Even after that, I was a slow learner. Somehow, someway I would get myself into conversations with men in the sports bars I went into. I found out again and again how little I all of the sudden I knew. 

Being invisible in a crowd became a reality too. One time several cis women servers from a place I frequented quite a bit invited me on a “girls night out” with them. I was flattered and went along. Soon I found out how the most attractive of the crew received all the attention. I figured beggars shouldn’t be choosers though and relaxed to enjoy the gender banter.

Perhaps the most important lesson came in how I viewed my personal security. I was fortunate. One late night on the downtown streets of Dayton, Ohio I was semi accosted by two men looking for money. I got away with only giving them five dollars. From then on, I learned to check out my surroundings and always walked with a friend anytime I could. In fact one night when I went back to the same area (which contained several gay bars) my wonderful trans guy friend was nice enough to walk me to my car.

As I wrote in my last post, it was quite the decade. I wouldn’t wish being transgender on my worst enemy. On the other hand, crossing the gender divide was at times a scary experience and at others a terrifically exhilarating one.   

Tomorrow, on my New Years Day post I will follow Stana’s lead from Femulate and show you a before and after comparison.

Say it Ain’t So!

After twelve and a half years writing a blog, Stana of the blog Femulate is calling it quits.


Very simply, as most of you know, I have referred to her blog as the “gold standard” of transgender related blogs. You could always count on it to be well written, informative and full of wonderful pictures.

I will miss it totally. Stopping by Femulate was my first move every morning when I set out to figure out what I was going to write here in Cyrsti’s Condo.  Many days it was like walking through sand to figure out what (if anything) I could possibly add to create yet another post. On many of those days, Stana was my push to get up and get moving.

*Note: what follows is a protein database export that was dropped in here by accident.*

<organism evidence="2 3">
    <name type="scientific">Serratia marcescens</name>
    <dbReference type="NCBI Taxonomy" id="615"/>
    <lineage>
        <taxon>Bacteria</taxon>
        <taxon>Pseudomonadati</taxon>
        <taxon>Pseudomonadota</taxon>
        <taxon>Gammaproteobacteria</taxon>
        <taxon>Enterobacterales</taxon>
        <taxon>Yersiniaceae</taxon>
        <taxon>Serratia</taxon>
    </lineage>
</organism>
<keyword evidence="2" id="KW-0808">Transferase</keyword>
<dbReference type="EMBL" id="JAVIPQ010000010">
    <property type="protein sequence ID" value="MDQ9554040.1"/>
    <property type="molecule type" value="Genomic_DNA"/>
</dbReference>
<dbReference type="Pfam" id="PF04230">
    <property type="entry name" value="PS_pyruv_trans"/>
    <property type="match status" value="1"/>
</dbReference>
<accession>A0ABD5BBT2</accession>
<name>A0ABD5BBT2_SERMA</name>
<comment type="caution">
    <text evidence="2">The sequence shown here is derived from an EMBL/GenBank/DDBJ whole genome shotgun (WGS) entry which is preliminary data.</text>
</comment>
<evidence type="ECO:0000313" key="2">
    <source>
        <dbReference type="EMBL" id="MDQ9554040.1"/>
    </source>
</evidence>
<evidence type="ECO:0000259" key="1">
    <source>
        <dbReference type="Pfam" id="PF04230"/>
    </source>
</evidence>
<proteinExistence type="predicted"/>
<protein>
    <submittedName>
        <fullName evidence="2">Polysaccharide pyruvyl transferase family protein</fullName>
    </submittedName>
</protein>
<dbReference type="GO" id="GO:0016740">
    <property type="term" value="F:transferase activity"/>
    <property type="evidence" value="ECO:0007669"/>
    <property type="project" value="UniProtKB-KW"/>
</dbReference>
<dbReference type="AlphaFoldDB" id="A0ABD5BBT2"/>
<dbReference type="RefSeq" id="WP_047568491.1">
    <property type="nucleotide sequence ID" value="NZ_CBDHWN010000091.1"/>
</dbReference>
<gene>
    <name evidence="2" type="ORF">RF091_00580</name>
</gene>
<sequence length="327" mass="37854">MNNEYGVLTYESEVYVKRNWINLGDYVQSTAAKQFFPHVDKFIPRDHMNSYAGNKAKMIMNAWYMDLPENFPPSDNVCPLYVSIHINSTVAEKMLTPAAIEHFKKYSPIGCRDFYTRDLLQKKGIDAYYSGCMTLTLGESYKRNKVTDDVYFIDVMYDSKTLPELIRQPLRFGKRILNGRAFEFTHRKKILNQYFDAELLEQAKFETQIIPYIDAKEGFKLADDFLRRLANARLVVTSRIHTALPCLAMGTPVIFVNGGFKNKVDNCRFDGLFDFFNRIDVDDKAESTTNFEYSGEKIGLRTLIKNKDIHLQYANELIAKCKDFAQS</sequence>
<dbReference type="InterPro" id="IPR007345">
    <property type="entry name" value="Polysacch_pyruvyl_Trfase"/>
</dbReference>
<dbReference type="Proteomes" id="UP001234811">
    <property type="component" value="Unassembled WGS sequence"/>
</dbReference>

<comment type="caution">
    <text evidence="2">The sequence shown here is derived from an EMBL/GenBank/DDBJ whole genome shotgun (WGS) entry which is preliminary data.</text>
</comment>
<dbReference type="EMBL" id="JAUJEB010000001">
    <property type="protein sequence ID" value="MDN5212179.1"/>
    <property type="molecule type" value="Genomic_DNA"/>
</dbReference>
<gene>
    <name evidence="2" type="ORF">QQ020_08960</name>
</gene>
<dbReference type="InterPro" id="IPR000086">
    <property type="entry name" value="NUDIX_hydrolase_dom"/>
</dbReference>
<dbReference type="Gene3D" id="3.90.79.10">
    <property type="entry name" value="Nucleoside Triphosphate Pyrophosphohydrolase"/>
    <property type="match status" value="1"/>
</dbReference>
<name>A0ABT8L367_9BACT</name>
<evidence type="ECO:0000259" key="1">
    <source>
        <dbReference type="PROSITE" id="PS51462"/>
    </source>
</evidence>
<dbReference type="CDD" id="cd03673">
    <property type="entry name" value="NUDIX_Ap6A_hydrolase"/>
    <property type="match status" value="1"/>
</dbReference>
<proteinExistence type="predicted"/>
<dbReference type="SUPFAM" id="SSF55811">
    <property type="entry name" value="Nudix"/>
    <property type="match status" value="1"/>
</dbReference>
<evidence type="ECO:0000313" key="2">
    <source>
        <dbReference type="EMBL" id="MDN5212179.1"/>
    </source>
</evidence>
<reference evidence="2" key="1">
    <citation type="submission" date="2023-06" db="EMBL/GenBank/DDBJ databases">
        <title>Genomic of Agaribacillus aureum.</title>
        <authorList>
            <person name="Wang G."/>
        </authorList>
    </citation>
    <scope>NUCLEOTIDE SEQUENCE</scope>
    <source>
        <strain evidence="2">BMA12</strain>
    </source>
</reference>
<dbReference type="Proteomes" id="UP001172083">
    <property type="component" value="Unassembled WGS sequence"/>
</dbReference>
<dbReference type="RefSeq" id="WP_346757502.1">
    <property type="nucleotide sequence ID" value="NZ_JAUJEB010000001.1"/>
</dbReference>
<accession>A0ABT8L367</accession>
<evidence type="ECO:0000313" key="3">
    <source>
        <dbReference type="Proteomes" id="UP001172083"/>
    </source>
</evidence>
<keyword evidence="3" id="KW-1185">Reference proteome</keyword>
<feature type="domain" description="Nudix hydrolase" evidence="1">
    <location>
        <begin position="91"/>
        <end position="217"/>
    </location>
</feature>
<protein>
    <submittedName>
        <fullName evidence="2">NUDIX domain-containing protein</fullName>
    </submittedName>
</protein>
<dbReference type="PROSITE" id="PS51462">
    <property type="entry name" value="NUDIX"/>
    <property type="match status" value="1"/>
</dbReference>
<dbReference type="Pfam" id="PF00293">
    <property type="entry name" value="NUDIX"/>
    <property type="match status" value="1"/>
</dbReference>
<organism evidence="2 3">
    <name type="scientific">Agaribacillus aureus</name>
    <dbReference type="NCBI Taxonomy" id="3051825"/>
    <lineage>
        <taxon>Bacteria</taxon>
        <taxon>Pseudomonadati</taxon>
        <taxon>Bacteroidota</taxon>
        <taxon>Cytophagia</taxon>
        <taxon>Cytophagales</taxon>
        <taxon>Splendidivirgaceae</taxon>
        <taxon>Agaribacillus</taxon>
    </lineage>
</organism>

Truthfully, after some 5600 published posts, I wonder if I should go away too. I think what I am going to do though instead of shutting down the blog, is instead taking a couple courses on creating a more professional site.

At this point in time, I am thinking of taking some of my vacation (coming up soon) to think about it.

In the meantime, I will always admire and respect Stana for her efforts.

She will be missed!


I saw a post somewhere the other day about the importance of a person’s “passing privilege.” 

First of all, I am not a big fan of the passing comment at all and always like to refer back to Stana’s Femulate comment referring to how she always passed with care, by using her horn, flashing her lights etc. 

As far as I am concerned, I go back to what a transgender woman friend told me years ago. She said, I passed out of sheer will power. So many years later, I still do. 

I was never blessed with being a “natural.” It took me a long time to realize the compliment “You make a great looking woman,” was missing the rest of the comment…for a man. Evan though I grew up desperately wanting to be a girl, I lived in a male dominated world and had precious little time to express my “feminine side.”

My real inclusion into having any passing privilege at all came after I made the decision to go on HRT. All the good things happened like hair, breasts, soft skin and a rounder face. However, I do believe sometime in the future I will get a health pay back in return for messing around with my body’s hormonal basic’s.

In the mean time though, I will continue to put my best feminine foot forward to the world the best I can. Out of sheer will power.

Hopefully I won’t wear my horn out when I get the chance to pass.